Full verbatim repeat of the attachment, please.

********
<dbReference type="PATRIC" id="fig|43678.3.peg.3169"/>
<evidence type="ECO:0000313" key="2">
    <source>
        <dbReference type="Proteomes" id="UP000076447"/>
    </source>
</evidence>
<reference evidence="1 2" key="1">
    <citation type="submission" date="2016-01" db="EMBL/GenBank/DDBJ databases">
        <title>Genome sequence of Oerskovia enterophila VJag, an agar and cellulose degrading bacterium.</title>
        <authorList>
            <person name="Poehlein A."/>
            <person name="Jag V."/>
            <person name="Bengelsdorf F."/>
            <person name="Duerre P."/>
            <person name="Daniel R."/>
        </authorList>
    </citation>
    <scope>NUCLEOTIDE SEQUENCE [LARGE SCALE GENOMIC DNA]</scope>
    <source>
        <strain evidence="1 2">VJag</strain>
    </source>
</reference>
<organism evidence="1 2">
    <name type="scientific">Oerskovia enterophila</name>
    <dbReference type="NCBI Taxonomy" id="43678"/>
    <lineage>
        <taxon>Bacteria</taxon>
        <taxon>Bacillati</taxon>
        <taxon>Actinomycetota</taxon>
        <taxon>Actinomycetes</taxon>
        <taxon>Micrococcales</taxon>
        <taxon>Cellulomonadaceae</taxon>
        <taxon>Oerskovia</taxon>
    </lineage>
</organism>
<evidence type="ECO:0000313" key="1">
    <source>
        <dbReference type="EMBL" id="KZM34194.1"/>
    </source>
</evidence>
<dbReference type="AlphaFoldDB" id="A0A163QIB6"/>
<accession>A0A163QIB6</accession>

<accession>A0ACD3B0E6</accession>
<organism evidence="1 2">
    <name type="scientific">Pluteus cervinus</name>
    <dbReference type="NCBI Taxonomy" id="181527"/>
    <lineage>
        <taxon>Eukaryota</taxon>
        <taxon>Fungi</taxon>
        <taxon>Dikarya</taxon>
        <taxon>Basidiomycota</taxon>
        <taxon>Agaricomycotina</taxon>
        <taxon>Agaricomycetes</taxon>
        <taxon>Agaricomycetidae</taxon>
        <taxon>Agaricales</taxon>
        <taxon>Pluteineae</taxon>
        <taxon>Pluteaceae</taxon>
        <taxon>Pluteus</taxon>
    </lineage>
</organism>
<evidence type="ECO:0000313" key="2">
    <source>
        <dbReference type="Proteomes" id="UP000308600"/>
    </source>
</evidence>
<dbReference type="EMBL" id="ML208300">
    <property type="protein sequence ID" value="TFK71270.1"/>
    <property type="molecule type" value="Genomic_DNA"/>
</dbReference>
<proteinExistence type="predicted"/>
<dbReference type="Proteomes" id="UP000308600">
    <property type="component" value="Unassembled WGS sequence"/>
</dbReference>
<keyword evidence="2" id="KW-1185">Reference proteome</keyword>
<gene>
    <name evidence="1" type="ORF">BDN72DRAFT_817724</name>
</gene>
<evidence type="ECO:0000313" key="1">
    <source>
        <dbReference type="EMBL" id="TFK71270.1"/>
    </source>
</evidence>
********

<dbReference type="PATRIC" id="fig|43678.3.peg.3169"/>
<evidence type="ECO:0000313" key="2">
    <source>
        <dbReference type="Proteomes" id="UP000076447"/>
    </source>
</evidence>
<reference evidence="1 2" key="1">
    <citation type="submission" date="2016-01" db="EMBL/GenBank/DDBJ databases">
        <title>Genome sequence of Oerskovia enterophila VJag, an agar and cellulose degrading bacterium.</title>
        <authorList>
            <person name="Poehlein A."/>
            <person name="Jag V."/>
            <person name="Bengelsdorf F."/>
            <person name="Duerre P."/>
            <person name="Daniel R."/>
        </authorList>
    </citation>
    <scope>NUCLEOTIDE SEQUENCE [LARGE SCALE GENOMIC DNA]</scope>
    <source>
        <strain evidence="1 2">VJag</strain>
    </source>
</reference>
<organism evidence="1 2">
    <name type="scientific">Oerskovia enterophila</name>
    <dbReference type="NCBI Taxonomy" id="43678"/>
    <lineage>
        <taxon>Bacteria</taxon>
        <taxon>Bacillati</taxon>
        <taxon>Actinomycetota</taxon>
        <taxon>Actinomycetes</taxon>
        <taxon>Micrococcales</taxon>
        <taxon>Cellulomonadaceae</taxon>
        <taxon>Oerskovia</taxon>
    </lineage>
</organism>
<evidence type="ECO:0000313" key="1">
    <source>
        <dbReference type="EMBL" id="KZM34194.1"/>
    </source>
</evidence>
<dbReference type="AlphaFoldDB" id="A0A163QIB6"/>
<accession>A0A163QIB6</accession>

<accession>A0ACD3B0E6</accession>
<organism evidence="1 2">
    <name type="scientific">Pluteus cervinus</name>
    <dbReference type="NCBI Taxonomy" id="181527"/>
    <lineage>
        <taxon>Eukaryota</taxon>
        <taxon>Fungi</taxon>
        <taxon>Dikarya</taxon>
        <taxon>Basidiomycota</taxon>
        <taxon>Agaricomycotina</taxon>
        <taxon>Agaricomycetes</taxon>
        <taxon>Agaricomycetidae</taxon>
        <taxon>Agaricales</taxon>
        <taxon>Pluteineae</taxon>
        <taxon>Pluteaceae</taxon>
        <taxon>Pluteus</taxon>
    </lineage>
</organism>
<evidence type="ECO:0000313" key="2">
    <source>
        <dbReference type="Proteomes" id="UP000308600"/>
    </source>
</evidence>
<dbReference type="EMBL" id="ML208300">
    <property type="protein sequence ID" value="TFK71270.1"/>
    <property type="molecule type" value="Genomic_DNA"/>
</dbReference>
<proteinExistence type="predicted"/>
<dbReference type="Proteomes" id="UP000308600">
    <property type="component" value="Unassembled WGS sequence"/>
</dbReference>
<keyword evidence="2" id="KW-1185">Reference proteome</keyword>
<gene>
    <name evidence="1" type="ORF">BDN72DRAFT_817724</name>
</gene>
<evidence type="ECO:0000313" key="1">
    <source>
        <dbReference type="EMBL" id="TFK71270.1"/>
    </source>
</evidence>